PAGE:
Americans have the luxury of ordering and consuming an entire meal without ever having to get out of their cars. The quintessential experience all happens so fast that few people get a moment to ponder the workings of the quick and easy restaurant feature. If you’ve ever wondered where drive-thrus came from and how on earth your burger is made in under a minute, here’s a glance at iconic drive-thrus around the country.
The start of In-N-Out trends
Despite the popular notion that McDonalds was the first place to take a crack at serving food through a window, it was actually In-N-Out Burger, confirmed History.com. According to the In-N-Out’s website, the first drive-thru opened in 1948 when owner Harry Snyder had the idea to allow guests to ask for hamburgers through a two-way speaker. As stated on the site, this was a unique concept, considering the closest thing to drive-thrus for restaurants included parking spaces that were designated for carhop service.
Since then, the business has expanded to become something of a legendary burger joint for most millennial Americans. The drive-thru took off, and by 1976, In-N-Out had launched 18 of them, and although the company has eliminated some of its outside order services, the drive-thrus still remain an important aspect of business. According to the company’s website, not only do they offer fresh ingredients, but items are made to order. Even the milkshakes are made from milk – which is mind boggling considering the number of customers the fast-food place serves every year.
McDonalds drive-thru with a purpose
Shortly after the In-N-Out hype, McDonalds created its first drive-thru window in 1975 as a means to serve soldiers who weren’t allowed to get out their cars while wearing fatigues, according to the company’s website. In 1954, owner Ray Kroc discovered that he had a future in hamburgers. This epiphany happened when he was on a business trip in which he had intended to sell multi mixer milkshake machines. It’s no secret that business has taken off ever since, as there’s practically a McDonalds on every street corner. In 1965 there were already 700 locations around the country, affirmed McDonald’s website.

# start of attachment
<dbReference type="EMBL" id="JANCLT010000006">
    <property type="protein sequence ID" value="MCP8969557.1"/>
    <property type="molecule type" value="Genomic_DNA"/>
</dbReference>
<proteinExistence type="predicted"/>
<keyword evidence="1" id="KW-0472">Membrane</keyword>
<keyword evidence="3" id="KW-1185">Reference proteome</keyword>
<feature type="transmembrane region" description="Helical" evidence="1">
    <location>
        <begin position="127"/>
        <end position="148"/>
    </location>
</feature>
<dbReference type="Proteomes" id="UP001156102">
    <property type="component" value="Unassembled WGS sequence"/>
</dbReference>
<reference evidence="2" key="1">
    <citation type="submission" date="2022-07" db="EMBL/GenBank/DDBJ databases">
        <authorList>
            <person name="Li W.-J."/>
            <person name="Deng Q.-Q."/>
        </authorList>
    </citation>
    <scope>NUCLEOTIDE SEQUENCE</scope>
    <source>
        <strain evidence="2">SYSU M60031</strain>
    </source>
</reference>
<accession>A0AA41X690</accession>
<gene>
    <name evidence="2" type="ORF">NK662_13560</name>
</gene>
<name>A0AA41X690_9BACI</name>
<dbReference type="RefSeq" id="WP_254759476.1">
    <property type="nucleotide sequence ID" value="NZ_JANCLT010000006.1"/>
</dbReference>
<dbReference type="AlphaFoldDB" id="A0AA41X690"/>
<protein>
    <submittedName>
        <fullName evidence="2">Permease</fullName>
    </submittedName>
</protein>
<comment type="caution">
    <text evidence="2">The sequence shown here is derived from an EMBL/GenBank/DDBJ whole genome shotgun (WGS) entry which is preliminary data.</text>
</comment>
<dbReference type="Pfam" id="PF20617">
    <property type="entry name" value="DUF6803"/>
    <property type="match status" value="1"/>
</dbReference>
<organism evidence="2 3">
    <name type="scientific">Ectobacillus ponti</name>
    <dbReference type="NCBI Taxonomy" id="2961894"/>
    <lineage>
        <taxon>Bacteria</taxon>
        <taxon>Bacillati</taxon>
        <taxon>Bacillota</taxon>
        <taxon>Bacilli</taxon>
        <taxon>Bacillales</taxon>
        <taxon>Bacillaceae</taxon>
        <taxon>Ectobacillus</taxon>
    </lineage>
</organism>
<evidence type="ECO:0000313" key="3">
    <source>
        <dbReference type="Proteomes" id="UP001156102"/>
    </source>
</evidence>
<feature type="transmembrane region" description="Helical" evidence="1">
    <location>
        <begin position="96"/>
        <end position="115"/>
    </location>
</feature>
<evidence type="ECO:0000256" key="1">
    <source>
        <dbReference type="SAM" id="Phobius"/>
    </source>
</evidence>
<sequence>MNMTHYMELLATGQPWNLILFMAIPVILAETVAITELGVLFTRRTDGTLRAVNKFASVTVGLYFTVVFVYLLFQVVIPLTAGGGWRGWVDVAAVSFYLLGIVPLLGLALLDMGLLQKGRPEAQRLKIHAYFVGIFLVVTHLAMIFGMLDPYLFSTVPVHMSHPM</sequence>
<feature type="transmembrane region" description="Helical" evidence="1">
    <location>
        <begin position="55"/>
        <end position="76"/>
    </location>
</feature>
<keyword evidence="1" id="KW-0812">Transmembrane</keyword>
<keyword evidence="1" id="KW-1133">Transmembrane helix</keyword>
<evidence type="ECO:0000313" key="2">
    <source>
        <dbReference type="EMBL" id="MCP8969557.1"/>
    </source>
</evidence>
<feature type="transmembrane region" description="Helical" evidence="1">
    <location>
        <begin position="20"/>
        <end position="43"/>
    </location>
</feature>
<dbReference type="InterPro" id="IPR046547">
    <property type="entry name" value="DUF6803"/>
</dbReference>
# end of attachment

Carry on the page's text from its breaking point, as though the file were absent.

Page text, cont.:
Chick-fil-A wins for speed
Drive-thrus quickly became a boon for quick-service establishments everywhere. From Wendy’s to Starbucks, many places offer guests the option to purchase food or drink on wheels. But since drive-thrus have become so ubiquitous, what separates the good from the great? QSR magazine set out to find the answer and explored a number of factors.
Examining a number of fast food places, the publication determined that between 1998 and 2009, drive-thrus , like Long John Silver’s and Whataburger improved in both speed and accuracy over the years. Back in the late 90s, Long John Silver’s served food at an average pace of 159.1 seconds, and in 2003, Wendy’s was ranked among as one of the best of all of the restaurants the publication reviewed. The timing was 134.1 seconds. In 1998, Whataburger had an average of 86.7 accurately served orders, and in 2009, Chick-fil-A reached an average of 96.4 accuracy. In due time, people may spend less and less time at the windows.
Does it get much better than this?
In the future, drive-thrus may evolve to be more technologically driven, explained the Huffington Post. Some establishments have already developed apps that allow people to preorder items from their phones and then pick up their order at the drive-thru. As the source confirmed, Taco Bell, White Castle and Panda Express have already created this type of service and longtime drive-thru champ McDonalds is working toward a similar feature.
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